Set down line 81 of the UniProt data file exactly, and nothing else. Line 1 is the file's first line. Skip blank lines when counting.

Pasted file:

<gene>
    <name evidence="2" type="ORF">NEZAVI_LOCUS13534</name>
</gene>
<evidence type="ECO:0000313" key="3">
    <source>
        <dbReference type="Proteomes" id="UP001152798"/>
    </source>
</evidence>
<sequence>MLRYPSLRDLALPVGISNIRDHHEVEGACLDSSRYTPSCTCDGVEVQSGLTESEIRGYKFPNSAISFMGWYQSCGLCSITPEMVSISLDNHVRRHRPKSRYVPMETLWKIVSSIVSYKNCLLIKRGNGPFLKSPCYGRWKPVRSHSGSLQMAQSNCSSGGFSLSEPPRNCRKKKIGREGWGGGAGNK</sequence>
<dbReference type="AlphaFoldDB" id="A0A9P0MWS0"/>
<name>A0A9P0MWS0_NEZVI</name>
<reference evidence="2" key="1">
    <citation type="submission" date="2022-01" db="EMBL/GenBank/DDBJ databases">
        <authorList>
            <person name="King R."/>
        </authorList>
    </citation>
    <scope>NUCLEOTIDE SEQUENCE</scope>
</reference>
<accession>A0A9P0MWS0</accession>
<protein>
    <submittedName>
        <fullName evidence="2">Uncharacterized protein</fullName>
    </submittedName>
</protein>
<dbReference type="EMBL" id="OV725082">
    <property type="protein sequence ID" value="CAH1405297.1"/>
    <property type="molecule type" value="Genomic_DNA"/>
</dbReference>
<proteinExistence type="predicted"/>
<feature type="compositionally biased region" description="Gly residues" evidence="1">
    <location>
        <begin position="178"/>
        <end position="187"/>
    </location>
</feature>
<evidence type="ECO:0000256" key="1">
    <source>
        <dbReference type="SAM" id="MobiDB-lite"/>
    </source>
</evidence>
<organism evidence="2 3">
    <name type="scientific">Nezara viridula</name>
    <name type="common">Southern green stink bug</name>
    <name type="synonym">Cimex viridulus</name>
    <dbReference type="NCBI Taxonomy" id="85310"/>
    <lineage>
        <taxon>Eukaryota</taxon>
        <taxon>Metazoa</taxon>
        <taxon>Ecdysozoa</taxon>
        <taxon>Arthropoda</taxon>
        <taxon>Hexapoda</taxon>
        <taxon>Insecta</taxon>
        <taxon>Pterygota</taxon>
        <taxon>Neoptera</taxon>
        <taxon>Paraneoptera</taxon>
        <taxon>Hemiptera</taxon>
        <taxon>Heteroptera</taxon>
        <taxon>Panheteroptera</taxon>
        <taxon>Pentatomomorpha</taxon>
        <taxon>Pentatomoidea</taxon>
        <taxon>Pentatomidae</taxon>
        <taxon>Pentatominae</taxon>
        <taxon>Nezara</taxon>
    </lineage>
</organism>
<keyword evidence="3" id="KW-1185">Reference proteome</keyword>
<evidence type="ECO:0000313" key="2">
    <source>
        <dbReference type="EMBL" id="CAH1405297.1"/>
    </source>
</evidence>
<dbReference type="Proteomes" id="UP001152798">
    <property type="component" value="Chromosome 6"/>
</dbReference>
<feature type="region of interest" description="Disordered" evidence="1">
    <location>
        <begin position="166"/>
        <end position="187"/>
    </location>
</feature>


</feature>